The truth is that at this stage, the contemporary SXSW is a bit alien to me. I’m a geek. My rudimentary social skills allow me to mostly pass in most mainstream settings, but I am dreadful at casual talk and am drained by large crowds. Long lines terrify me and my hearing is pretty crap so I can’t have conversations at parties where the music overwhelms. So I often feel like a fish out of water in this new incarnation of cool. But whenever I go to Austin, I can’t help but grin with joy at how successful SXSWi has become precisely because I wanted to see a space where diverse voices could gather and engage over the future of tech.

And it’s in this context that I was both startled by and grateful for the induction into the Hall of Fame. SXSW has meant so much to me for so long that being inducted feels like a huge gift from a conference that has given me so much. I’m so very very thankful for having this event, even if I barely know a fraction of the attendees at this stage. And I’m honored by those who see me as a central part of this community, even if I feel like an awkward alien.

As I reflected on what to say upon being inducted (in the briefest of briefest formats), I realized that I wanted to share two critical values that I feel have long underpinned the community as I see it. I did so because I see these foundational values as central to SXSW’s success and key to the future of a healthy tech community. With that in mind, I asked last night’s attendees to never forget to:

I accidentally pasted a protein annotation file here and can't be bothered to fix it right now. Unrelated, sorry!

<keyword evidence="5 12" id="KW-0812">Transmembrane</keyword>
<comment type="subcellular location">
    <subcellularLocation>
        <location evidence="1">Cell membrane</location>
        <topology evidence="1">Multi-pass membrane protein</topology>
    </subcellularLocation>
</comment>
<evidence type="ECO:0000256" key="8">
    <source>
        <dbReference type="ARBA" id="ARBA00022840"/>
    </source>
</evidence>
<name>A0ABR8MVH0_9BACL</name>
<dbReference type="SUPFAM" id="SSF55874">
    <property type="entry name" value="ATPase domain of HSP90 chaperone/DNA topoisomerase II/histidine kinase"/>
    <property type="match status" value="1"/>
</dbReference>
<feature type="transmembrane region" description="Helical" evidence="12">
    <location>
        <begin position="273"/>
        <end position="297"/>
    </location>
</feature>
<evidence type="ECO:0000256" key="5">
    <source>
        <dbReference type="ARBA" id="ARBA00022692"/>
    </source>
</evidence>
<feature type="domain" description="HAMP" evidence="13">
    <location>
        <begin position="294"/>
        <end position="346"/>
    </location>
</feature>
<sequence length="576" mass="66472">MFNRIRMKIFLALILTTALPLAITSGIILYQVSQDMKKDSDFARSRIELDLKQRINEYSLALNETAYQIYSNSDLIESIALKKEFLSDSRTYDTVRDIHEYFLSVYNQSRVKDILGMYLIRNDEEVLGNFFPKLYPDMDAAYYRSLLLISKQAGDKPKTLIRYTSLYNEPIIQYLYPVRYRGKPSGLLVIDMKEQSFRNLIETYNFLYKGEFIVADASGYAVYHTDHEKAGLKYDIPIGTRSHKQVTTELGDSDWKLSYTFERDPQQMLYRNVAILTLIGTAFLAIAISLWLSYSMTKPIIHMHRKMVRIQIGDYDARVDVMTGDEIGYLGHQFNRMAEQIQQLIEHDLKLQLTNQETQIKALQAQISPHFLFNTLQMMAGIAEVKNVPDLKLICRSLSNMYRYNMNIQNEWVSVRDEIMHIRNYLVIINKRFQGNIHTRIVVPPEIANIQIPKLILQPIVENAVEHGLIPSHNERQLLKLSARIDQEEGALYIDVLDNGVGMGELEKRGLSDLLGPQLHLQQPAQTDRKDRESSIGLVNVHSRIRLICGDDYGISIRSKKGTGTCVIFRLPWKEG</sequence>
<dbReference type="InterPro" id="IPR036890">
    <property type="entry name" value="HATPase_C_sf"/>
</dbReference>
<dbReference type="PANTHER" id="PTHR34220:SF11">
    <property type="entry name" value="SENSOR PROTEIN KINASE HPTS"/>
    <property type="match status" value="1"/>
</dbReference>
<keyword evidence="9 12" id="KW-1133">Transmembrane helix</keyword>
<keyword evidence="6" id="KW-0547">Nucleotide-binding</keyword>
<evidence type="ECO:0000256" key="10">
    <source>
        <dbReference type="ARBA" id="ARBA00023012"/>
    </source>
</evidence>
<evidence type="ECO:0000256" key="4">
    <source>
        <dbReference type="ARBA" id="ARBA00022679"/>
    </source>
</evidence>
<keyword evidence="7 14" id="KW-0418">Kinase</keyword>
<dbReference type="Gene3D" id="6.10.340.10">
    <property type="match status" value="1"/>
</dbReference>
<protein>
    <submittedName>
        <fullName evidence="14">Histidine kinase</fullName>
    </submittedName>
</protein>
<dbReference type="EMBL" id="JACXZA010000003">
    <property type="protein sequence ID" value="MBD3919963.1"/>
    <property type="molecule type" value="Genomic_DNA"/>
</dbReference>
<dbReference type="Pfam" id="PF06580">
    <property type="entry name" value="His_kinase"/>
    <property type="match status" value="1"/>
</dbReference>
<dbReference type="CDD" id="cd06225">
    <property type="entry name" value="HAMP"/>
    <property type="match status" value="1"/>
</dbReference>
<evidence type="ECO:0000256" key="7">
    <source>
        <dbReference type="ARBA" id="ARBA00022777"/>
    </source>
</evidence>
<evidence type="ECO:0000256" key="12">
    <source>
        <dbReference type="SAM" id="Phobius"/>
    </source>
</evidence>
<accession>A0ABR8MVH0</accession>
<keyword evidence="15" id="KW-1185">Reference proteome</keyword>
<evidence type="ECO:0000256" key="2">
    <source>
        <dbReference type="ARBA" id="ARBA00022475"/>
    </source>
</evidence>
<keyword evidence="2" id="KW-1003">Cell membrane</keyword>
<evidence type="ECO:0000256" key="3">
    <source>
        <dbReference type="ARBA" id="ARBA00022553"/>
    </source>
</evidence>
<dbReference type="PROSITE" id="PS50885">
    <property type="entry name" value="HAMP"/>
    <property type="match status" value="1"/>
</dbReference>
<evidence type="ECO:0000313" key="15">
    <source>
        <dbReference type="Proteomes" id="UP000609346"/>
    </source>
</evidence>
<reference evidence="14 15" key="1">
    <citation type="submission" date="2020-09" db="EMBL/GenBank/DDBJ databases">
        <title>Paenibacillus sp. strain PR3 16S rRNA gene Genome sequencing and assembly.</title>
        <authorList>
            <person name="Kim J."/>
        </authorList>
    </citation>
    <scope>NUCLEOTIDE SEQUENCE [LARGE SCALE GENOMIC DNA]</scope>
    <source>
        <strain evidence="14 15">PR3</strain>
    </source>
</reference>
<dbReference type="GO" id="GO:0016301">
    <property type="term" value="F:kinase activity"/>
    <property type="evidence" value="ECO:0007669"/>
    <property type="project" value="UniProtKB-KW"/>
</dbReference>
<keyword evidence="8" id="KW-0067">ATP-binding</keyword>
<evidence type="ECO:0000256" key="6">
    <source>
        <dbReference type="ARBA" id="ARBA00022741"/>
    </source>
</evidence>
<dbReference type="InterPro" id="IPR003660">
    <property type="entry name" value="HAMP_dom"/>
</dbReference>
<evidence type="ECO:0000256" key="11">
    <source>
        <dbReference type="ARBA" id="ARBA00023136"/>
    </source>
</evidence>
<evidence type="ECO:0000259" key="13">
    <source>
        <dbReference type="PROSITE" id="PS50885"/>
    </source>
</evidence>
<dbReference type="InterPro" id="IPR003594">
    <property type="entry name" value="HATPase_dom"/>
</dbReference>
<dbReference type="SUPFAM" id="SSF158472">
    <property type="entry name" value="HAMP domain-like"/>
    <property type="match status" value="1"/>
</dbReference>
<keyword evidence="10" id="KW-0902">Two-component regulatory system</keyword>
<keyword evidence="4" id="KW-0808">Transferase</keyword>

1) Build technologies and experiences that make people’s lives better.
2) Take a moment to step back and listen to diverse voices.

Now that social media is mainstream and geekery is cool, it’s often easy to get distracted by the glitz and to relish the games of status that emerge. But what makes SXSW amazing is not the tequila or the Tex-Mex (which are both awesome), but the ideas and the people. My hope is that as this community continues to grow, attendees will continue to find innovative ways of using the event to challenge their assumptions and expectations. This is what has made the event magical for me and I hope that many more can feel that magic too.

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7 comments to thank you SXSW

  • Matthew Hicks

    Woah, you’re awesome. A huge inspiration for me and many others around the world.

  • Congratulations on the induction, and thanks for sharing your reflections.